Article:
Software Development & Running

I had the opportunity to give a quick talk at an internal company event in 2021 where we were asked to present a personal topic of our choice, and I chose to talk about running.

Why running, you ask? I’ve been running since I was in 8th grade, so by some measurements, I’m more qualified to talk about running than I am about software development!

The slides from the presentation are included below, but continue reading on to discover the parallels between training for a running goal and building a new product or feature.

Software Development & Running Slides

Running: (Almost) Anyone Can Do It

The great thing about running or walking is that almost anybody can do it regardless of their fitness level, so long as they have decent shoes and sweat-wicking attire. I know the word “running” can evoke a negative reaction from many folks, but how far and how fast one can run doesn’t matter; in fact, walking is a fantastic form of exercise, too. Many walkers and hikers participate in races; most running events have a walking option.

Successfully starting and maintaining a running ritual hinges on proper goals, planning, and training. With the right combination of all three, running can be fun and provide amazing physical and mental health benefits.

A photo of the author running in a race and giving a big thumbs-up!
Photo courtesy of
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Working Remotely During a Pandemic: Tips for a New Year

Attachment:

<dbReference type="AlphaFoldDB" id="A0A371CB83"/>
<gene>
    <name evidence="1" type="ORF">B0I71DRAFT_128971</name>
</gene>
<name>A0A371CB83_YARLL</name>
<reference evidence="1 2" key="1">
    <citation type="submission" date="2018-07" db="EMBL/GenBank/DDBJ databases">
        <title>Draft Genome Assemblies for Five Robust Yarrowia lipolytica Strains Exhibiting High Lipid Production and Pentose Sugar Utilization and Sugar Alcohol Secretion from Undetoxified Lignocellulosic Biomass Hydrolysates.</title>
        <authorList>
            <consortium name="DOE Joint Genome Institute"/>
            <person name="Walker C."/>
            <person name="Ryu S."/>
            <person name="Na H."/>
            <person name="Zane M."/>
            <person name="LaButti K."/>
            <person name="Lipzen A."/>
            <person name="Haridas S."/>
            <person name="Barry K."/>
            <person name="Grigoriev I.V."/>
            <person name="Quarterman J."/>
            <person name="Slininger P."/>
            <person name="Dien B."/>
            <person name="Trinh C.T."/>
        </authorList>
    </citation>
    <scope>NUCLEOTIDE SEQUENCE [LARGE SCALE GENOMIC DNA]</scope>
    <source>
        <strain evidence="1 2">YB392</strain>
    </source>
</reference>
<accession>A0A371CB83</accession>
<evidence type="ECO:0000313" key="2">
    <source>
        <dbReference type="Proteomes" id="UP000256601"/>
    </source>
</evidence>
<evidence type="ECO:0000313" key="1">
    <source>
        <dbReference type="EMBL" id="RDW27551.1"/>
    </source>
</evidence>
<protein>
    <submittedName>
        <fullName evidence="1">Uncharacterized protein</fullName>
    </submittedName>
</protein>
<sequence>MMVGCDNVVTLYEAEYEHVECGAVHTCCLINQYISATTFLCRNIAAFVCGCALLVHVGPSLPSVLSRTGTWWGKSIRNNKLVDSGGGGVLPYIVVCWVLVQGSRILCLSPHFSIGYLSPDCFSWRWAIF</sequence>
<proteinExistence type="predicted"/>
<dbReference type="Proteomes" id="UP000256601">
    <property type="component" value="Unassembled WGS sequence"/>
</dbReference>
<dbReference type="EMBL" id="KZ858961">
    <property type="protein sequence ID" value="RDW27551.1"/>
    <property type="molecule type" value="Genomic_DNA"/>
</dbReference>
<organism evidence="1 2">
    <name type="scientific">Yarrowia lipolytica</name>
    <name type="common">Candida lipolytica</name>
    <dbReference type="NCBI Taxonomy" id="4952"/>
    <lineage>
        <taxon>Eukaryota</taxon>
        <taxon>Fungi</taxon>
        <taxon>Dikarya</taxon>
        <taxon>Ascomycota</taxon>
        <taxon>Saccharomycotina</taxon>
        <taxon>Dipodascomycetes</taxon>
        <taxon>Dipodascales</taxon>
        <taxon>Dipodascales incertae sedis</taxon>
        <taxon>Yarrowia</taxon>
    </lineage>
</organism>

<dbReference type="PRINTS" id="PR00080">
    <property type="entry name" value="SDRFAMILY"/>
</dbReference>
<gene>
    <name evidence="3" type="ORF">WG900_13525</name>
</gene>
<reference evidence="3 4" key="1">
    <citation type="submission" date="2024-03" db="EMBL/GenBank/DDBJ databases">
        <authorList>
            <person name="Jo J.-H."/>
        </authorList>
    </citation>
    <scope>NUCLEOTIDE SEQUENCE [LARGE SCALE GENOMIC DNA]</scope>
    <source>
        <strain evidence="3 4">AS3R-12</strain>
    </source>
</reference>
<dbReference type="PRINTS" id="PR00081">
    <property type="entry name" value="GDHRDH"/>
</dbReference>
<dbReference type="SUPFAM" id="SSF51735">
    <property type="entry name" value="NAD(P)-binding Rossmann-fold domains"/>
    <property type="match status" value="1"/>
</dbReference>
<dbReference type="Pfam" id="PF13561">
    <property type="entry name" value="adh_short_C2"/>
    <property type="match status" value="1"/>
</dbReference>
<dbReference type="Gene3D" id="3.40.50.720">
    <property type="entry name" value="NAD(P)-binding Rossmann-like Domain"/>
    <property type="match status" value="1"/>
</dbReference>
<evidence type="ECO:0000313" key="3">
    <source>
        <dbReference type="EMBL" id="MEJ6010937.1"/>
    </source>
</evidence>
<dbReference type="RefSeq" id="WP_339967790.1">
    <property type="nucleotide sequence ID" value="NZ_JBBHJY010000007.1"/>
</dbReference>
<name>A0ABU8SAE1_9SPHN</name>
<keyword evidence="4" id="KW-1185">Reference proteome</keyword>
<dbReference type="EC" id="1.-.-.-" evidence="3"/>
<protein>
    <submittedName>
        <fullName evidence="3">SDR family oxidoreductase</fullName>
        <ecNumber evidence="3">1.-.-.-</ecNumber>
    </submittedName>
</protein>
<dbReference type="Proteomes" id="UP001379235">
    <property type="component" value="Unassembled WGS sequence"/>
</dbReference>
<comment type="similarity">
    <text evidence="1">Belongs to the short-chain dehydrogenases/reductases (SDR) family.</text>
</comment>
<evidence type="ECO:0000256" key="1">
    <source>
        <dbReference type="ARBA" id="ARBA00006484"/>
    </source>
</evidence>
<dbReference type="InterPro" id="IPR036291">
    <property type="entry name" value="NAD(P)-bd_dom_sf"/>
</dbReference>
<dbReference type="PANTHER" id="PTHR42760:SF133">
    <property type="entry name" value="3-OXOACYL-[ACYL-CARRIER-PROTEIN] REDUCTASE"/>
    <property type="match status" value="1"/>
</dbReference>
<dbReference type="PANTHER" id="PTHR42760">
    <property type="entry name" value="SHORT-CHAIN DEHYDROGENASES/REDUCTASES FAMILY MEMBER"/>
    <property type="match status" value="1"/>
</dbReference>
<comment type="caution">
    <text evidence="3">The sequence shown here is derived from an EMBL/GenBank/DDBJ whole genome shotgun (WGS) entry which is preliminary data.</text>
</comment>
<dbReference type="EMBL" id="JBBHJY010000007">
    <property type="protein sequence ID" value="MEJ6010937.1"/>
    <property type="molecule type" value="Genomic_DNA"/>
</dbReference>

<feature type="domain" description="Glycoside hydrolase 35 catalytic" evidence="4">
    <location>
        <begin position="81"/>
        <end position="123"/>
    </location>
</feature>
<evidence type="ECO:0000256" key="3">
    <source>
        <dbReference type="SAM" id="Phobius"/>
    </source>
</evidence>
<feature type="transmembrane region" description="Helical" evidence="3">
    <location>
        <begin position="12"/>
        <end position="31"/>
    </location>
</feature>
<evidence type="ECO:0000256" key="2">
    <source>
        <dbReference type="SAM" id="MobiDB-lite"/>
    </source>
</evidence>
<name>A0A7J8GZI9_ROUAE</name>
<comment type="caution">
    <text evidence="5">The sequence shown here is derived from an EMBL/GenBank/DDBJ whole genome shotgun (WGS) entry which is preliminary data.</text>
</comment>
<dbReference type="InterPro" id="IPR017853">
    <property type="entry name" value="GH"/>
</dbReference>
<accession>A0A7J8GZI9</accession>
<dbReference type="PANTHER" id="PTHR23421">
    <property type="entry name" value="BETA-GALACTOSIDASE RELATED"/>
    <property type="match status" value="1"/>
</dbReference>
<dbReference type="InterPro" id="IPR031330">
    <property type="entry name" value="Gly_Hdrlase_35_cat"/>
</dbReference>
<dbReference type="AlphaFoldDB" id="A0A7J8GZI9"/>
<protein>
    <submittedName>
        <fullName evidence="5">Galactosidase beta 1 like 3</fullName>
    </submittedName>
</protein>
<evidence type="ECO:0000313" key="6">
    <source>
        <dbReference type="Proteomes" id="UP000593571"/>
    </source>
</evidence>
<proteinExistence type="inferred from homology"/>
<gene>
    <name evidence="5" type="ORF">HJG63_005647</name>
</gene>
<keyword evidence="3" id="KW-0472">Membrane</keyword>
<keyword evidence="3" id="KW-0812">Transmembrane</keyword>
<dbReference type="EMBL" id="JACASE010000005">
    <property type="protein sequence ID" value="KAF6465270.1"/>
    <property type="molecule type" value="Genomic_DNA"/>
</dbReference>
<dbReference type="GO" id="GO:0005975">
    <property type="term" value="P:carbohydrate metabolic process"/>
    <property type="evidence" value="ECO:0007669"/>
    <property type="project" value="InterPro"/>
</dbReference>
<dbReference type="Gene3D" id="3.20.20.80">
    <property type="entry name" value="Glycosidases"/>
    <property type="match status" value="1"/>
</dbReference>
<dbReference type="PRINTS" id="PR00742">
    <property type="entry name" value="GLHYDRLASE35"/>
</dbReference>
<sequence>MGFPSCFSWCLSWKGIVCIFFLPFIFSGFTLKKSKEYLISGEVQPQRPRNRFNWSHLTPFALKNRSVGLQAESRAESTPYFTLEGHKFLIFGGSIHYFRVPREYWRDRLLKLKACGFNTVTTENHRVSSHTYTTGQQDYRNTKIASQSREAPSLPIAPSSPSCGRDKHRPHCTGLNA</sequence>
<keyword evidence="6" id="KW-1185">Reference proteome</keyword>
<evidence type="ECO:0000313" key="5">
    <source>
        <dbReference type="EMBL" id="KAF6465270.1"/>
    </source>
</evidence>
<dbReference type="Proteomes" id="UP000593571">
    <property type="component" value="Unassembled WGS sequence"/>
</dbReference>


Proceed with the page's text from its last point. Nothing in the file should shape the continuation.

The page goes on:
I’ve been working remotely in various forms for over seven years and even I have felt 2020 to be particularly difficult. It’s not easy to stay productive and focused when there’s a worldwide pandemic! I first wrote several tips way back in 2014 (Working Remotely: I Do It, & So Can You!), and now I’d like to offer a follow-up post of additional advice that I have learned over the past few years.

One of my tips from that blog post centered around finding a coworking space. With most coworking spaces temporarily closed, and many coffee shops offering takeout only and no dine-in, options for working outside of the home are limited and not recommended. However, staying in the house 24/7 is not ideal either, as long as you take the appropriate precautions to keep you and others around you safe. Here are a few alternative suggestions to break up your workday:

  • Get outside at least once a day! “Commute” to work with a walk around the block, or get in a bit of exercise with your activity of choice. This is probably the easiest and safest thing you can do to simulate getting ready for the day. You can even go for a walk at the end of the day before transitioning into leisure/family time as well.
  • If possible, turn one of your walks into a coffee adventure and support your local coffee shops and cafes. While my morning meeting schedule can sometimes be too crammed together to do this as often as I’d like, I enjoy going to one of my local coffee spots at least once every week or two to pick up a cup of caffeine to take back to my home office.